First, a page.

With the deadline for fee consent forms looming at the end of the month, Financial Planning Association chief executive Sarah Abood has expressed how the regulation is “driving advisers absolutely insane”.
Speaking at the Professional Planner Licensee Summit in Katoomba, Abood said Australia has the propensity to look to the government for solutions which is less common overseas and a trend to avoid but the advice review presented some exceptions including dealing with fee consent.
“As an industry that is fragmented and this competitive it is hard for industry to allow that to solve the problem on its own. One example is advice fee consent forms. Those regulations are driving advisers absolutely insane right now.”
Abood said every day she would get calls from members in tears because the processing deadline for product providers would not allow for sufficient time.
“They’re about to potentially lose their revenue because they can’t see a way they can get those forms in for 30 June. Every product provider is handling this differently; they all have different deadlines to submit forms or have different requirements in their forms.”
The new rules came into effect last year and require advisers to obtain written consent from clients before they can deduct fees from the client’s account and review ongoing fee arrangements each year.
Transitional rules apply if an ongoing arrangement began before 1 July 2021, but to continue receiving adviser services fees after 30 June 2022 consent forms must be received by then.
Not the same profession it once was
The profession has come a long way in recent years, Abood said, and professionals aren’t regulated in the same way salespeople are.
“We have a strong view that advisers are professionals. We have 40 hours of CPD, an ethics exam and tertiary qualifications in order to practice.”
She compared advice to medical practices and highlighted that a recommendation from a doctor wouldn’t be as scrutinised as advice given by advisers.
“When we go see a doctor we don’t demand a doctor writes down every strategy they considered then make us wait four weeks to get the answer by which time we’ve recovered. We don’t do that because we trust the doctor and rely on their many years of professionalism and knowledge to give the patient the right answer.”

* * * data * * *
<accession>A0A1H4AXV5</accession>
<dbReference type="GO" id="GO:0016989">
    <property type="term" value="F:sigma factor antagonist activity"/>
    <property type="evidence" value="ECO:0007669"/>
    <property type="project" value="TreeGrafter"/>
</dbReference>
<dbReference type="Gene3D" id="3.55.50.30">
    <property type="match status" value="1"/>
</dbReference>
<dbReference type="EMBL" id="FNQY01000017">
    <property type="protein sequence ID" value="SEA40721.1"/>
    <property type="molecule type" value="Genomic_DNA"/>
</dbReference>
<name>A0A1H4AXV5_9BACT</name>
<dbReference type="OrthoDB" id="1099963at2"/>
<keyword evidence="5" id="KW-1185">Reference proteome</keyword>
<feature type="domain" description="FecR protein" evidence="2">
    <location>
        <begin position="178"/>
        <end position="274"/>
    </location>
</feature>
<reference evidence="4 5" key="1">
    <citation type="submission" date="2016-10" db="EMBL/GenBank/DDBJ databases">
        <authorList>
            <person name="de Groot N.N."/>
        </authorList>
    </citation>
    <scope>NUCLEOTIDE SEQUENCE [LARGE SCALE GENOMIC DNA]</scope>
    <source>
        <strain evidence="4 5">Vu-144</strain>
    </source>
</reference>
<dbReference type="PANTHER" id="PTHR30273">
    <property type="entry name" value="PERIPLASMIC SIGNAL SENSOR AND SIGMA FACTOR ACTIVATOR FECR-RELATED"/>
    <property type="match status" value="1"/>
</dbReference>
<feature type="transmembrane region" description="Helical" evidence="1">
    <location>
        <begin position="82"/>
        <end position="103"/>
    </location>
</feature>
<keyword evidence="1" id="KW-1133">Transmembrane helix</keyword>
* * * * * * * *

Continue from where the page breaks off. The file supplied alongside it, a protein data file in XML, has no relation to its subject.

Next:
Tech is no solution
Also speaking in the session, Hub24 CEO Andrew Alcock said the best use of technology is to drive efficiency rather than be on the backfoot helping regulations.
“That’s going to lower the cost of advice or hopefully will go back to the consumer. We can make money building compliance solutions, but not a lot; it’s not commercially sensible. Our investment should be building a thriving industry.”
Blackrock head of wealth and banks Chantal Giles had just returned from a trip to the US and said their advice market is five years ahead of where the Australian market is.
“Similar to the Australian landscape the high-net-worth segment is 62 per cent of total advised today. They have the same issue of getting advice to masses and that has been focused on technology.”
The end of AFSLs
The FPA has long campaigned for the dissolution of the AFSL system, including in its Quality of Advice Review submission, and many licensee groups have already seen the writing on the wall by focusing on maximising the value of the services they can provide.
“[Licensing] adds a huge level of risk. If you’re a licensee a high proportion of your costs and the time you’re spending delivering to your advisers is on compliance rather than client outcomes,” Abood said.
Lifespan Financial Planning CEO Eugene Ardino disagreed that eliminating the AFSL system will create better outcomes for the industry.
“Having 17,000 getting their own legal advice on the rules would be very interesting without the AFSL level. I think the lawyers would love that.”